A rusty 'Miss Liberty' may close for repairs
| New York
The Statue of Liberty, which for nearly a century has lighted the way for the ''huddled masses yearning to be free,'' as the poem engraved on its base proudly proclaims, is now in need of assistance itself.
Its copper sheathing is wearing thin, says Blaine Cliver, the architect for the National Park Service most familiar with the statue. And even worse, he says , the iron framework just below the statue's skin is corroding and may have to be replaced at a cost of several million dollars.
It's not that ''Miss Liberty,'' which celebrates its centennial in 1986, is unsafe. David Moffitt, superintendent of the Statue of Liberty, says at present there's ''no emergency condition.'' But the statue may have to be closed next year for a major rehabilation, National Park Service (NPS) officials say. More than 1.7 million visitors are expected to visit the statue this year, up from 1. 3 million five years ago. About half of all visitors climb the 167 steps inside the statue to the crown.
According to Mr. Cliver, parts of the 100 tons of copper sheathing covering the statue are wearing thin. And the ''iron armature'' -- basically iron bars a quarter-of-an-inch thick and two inches wide that crisscross the statue throughout just under the outer copper ''skin'' -- may have to be replaced.
Cliver says there has been electrolysis between the copper skin and the iron bars. In essence, ''you have a weak (electric current flowing) between the copper and iron,'' he says. As a result, he continues, the iron armature has eroded in many places. He also notes that while New York City's air pollution has taken its toll on the copper skin, this is a far less serious problem than some officials thought at first and certainly pales in comparison to the corrosion of the armature.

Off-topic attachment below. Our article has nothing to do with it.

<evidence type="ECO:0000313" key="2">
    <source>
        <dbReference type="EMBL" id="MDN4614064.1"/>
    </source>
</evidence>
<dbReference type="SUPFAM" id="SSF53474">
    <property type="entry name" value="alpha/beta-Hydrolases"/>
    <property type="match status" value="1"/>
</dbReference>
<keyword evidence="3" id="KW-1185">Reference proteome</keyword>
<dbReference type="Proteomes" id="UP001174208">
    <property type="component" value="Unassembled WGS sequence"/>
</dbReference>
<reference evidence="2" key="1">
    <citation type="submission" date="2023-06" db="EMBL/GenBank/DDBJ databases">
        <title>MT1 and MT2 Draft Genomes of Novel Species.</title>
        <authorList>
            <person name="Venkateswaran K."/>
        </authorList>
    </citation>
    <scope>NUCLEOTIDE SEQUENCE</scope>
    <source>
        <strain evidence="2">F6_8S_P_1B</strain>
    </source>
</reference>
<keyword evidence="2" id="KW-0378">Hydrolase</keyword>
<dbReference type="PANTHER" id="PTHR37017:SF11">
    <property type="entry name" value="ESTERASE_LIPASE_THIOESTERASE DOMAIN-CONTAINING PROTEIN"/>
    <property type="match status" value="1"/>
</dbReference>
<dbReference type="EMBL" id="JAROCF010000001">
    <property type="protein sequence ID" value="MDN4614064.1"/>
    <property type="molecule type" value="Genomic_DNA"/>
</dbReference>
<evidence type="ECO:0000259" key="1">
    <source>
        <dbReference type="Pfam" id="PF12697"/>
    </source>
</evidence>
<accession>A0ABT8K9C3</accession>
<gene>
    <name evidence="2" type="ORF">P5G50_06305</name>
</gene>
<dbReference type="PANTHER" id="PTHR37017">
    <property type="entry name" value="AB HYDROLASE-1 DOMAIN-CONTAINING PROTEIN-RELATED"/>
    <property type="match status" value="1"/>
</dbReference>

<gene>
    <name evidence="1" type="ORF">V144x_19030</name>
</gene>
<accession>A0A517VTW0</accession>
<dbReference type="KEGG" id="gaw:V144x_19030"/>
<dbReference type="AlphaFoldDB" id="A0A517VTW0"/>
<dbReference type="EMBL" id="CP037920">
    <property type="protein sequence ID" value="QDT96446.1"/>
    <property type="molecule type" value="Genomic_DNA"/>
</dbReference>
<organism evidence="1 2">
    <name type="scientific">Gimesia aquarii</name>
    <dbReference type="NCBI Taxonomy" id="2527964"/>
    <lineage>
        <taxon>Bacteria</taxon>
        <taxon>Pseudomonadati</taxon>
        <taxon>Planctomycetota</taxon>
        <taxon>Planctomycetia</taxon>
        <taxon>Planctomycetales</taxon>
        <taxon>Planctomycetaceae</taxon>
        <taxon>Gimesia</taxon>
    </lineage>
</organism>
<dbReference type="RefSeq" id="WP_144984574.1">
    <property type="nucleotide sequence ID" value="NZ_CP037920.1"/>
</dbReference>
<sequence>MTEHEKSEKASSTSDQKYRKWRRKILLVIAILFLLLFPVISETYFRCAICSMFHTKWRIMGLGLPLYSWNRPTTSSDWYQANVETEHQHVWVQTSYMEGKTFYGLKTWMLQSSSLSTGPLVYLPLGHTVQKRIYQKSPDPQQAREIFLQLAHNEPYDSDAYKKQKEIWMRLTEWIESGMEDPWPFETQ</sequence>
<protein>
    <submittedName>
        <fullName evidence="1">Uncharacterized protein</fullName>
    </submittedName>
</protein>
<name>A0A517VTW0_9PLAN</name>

Cliver expects a final study of the statue's condition, initiated just over a year ago, to be completed this fall. Rehabilation is scheduled to begin in the fall 1983 -- provided enough money is available.
Federal funding efforts may get a big helping hand from the private sector. In fact, President Reagan announced May 18 at the White House the formation of a new 21-member federal commission to raise funds for the rehabilation of the Statue of Liberty and nearby Ellis Island, which was the gateway to America for more than 12 million immigrants from 1892 to 1954.
Called the Statue of Liberty-Ellis Island Centenary Commission, the panel is being headed by Lee A. Iacocca, chairman of the board of the Chrysler Corporation. Ellis Island has significance for Mr. Iacocca because his immigrant parents first set foot on American soil there many years ago.
Statue of Liberty superintendent Moffitt says the commission be responsible for raising enough money from the private sector to do all the restoration work on both islands, with the exception of that part of Ellis Island the Park Service has made available for private development. (NPS officials are now reviewing private developer proposals for hotels, restaurants and shops for Ellis.)
Moffitt says such a commission is really a necessity at a time when Congress, faced with $100 billion-plus federal budget deficits, may not be in any mood to allocate the necessary funds to extensively renovate either landmark.
Moffitt has already received letters from schoolchildren asking if they can put their pennies together to help the Statue of Liberty regain some its former glory.
In the meantime, NPS officials plan to install a series of television monitors to help curb drug and alcohol abuse and graffiti. Officials say they are also considering a limit on the number of people permitted to climb to the crown (the torch was closed decades ago for safety reasons).
Designed by Frederic Auguste Bartholdi, and given to America by the people of France, the great statue arrived in New York Harbor in June 1885 -- in 214 pieces that had to be assembled.